The next national election may be a long way off, but Hollywood’s campaigning is in high gear, with some of the prime candidates stirring up heated controversies, which could win some Oscar gold.
With issue-oriented films ranging from “Syriana” and “Munich” to “Good Night, and Good Luck,” “The Constant Gardener” and “Crash,” it’s beginning to look a lot like 1969 all over again, when movies like “Easy Rider,” “Medium Cool” and “Z” were burning up the theaters and the Academy Awards with hot-button political topics.
But why has this kudos year seen more films likely to polarize red-state and blue-state sensibilities than in some time?
“It’s probably, I would guess, an expression to some extent of cultural resentment and frustration at the way debate closed down for the better part of the Bush years,” says Chicago Tribune critic Michael Wilmington. “Now, just as people in the political process are opening up more, the same kinds of ideas and attitudes filter into the movies, which usually tend to be a little later in picking up trends but now interestingly seem to be in sync.”
A post-9/11 environment could also be a factor, but even a more subtle lightning rod like “Brokeback Mountain” is doing good box office in certain markets and winning prizes for its bravado on an almost weekly basis. Director Ang Lee likes to think it’s because his film strikes a chord as a “universal love story.” Others says there is more to it than that.
“I would argue that ‘Brokeback Mountain’ is a very political film in a different way. I think it’s intended to have a political effect on the culture, and I would praise it for that intention. It’s a movie that wants to be a humanizing force,” Wilmington says.
Certainly some newspaper editorial pages and shows like “The O’Reilly Factor” have been taking Hollywood to task for favoring a liberal viewpoint. Could that backfire and cause the Academy to embrace them even more?
“Hollywood has always done political movies, and they’ve always been left wing,” says conservative producer Lionel Chetwynd (“Ike,” “Kissinger and Nixon”). “The difference now is that something has fundamentally changed in the way people see America portrayed in films. Rather than having your typical American good guy like Jimmy Stewart or Gary Cooper to ‘right’ things and restore the natural order of a good and decent America, now you have a lot of films showing America as the one who is really evil.”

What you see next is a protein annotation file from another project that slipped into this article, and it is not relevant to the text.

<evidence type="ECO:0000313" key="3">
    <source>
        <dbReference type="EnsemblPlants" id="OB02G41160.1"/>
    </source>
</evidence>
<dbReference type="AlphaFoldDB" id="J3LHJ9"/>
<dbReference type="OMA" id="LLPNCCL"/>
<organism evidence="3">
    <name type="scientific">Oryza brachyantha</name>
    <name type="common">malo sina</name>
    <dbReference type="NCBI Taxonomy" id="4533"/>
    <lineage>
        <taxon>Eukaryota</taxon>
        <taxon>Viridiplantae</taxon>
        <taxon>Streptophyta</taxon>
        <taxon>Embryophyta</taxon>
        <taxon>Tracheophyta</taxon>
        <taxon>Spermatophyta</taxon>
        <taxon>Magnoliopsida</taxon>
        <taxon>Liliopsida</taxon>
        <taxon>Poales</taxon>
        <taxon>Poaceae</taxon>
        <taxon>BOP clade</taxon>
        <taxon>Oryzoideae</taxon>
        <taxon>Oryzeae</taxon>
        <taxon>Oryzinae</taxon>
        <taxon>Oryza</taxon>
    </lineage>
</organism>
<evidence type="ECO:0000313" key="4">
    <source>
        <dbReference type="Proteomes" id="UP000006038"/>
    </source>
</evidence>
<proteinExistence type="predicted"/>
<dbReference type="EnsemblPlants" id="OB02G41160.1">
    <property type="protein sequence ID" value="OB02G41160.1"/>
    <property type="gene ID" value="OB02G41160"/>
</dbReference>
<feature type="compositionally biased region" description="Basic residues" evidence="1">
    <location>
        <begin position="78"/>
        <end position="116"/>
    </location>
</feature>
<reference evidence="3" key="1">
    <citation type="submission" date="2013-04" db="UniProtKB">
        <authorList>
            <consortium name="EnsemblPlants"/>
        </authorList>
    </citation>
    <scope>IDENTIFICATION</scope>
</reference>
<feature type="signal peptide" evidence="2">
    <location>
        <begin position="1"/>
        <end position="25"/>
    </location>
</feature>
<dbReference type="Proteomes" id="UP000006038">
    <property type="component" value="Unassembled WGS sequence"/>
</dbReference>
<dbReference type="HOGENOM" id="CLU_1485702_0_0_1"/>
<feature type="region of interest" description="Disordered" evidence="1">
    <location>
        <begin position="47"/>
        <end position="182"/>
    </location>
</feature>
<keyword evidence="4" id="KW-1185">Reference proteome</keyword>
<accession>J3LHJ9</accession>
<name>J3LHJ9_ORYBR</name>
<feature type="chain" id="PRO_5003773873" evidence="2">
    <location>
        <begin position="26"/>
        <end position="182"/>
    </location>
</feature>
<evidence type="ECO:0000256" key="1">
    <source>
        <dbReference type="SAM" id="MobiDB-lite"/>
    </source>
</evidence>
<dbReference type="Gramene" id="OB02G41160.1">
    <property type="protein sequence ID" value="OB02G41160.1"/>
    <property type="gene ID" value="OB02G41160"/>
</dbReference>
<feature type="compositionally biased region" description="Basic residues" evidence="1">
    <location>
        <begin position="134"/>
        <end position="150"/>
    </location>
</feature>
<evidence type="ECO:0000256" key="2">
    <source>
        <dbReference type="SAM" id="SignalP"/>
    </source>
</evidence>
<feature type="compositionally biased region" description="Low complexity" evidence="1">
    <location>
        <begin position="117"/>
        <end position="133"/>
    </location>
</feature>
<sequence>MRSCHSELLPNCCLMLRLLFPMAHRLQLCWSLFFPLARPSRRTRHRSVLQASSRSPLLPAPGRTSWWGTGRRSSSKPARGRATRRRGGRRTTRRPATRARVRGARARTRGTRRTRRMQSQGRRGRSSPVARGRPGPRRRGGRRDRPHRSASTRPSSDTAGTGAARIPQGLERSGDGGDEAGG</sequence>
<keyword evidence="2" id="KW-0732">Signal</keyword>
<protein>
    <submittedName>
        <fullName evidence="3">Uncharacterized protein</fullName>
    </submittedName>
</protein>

According to Wilmington, there has almost never been a time in motion picture history where the politics expressed in films haven’t been usually left of center because that’s where artists generally tend to be.
“If you’re right wing, you should just tend to grin and bear it and try to make some money off of it,” he says.
How these films will fare with the older-skewing Academy is anybody’s guess, and discussions with random members elicited mixed responses.
“For me, ‘Crash’ is now the litmus test against which I judge all other pictures,” says one enthusiastic member of the Acad’s Board of Governors.
“‘Munich’ is for Zionists what ‘Passion of the Christ’ is for Christians,” says former TV Acad prexy Todd Leavitt, a supporter of Spielberg’s film.
But says one fed-up longtime Academy voter: “‘Munich’ is like a GI Joe action movie — I can’t even start on it. No one ever makes the Israeli case for Israel. It’s always the Upper Westside liberal Jewish case. For (‘Munich’ screenwriter) Tony Kushner, history apparently began on his birthday.”
A multiple Oscar winner who has made political films says: “I happen to like all these movies. You pray they do business.”
Indeed, box office results are just as mixed as the opinions. Early limited returns on “Brokeback” are encouraging, but the whole middle of the country is still somewhat a question mark. “Syriana” has been struggling, considering it features the box office bait of Clooney and Matt Damon; “The Constant Gardener” and “Good Night” can be called successes against expectations; “Munich” is playing well beneath what Spielberg is generally accustomed to doing; but the low-budget “Crash” has been a hit in theaters and DVD.
And there is more to come. At least two 9/11-oriented films, including one from Oliver Stone as well as the delayed remake of “All The King’s Men,” are already set for release in 2006. But whether this is just a fickle trend or here to stay remains to be seen. WGA-nominated “Syriana” writer-director Stephen Gaghan, who won a screenplay Oscar for “Traffic,” says he, for one, doesn’t really set out to write issue movies.
“I started to do something new recently, and it was gonna be this fun single narrative, and it started to turn into union politics and pension-fund reform. So I could say I’m never doing another political film as long as I live, yet this is turning into one!”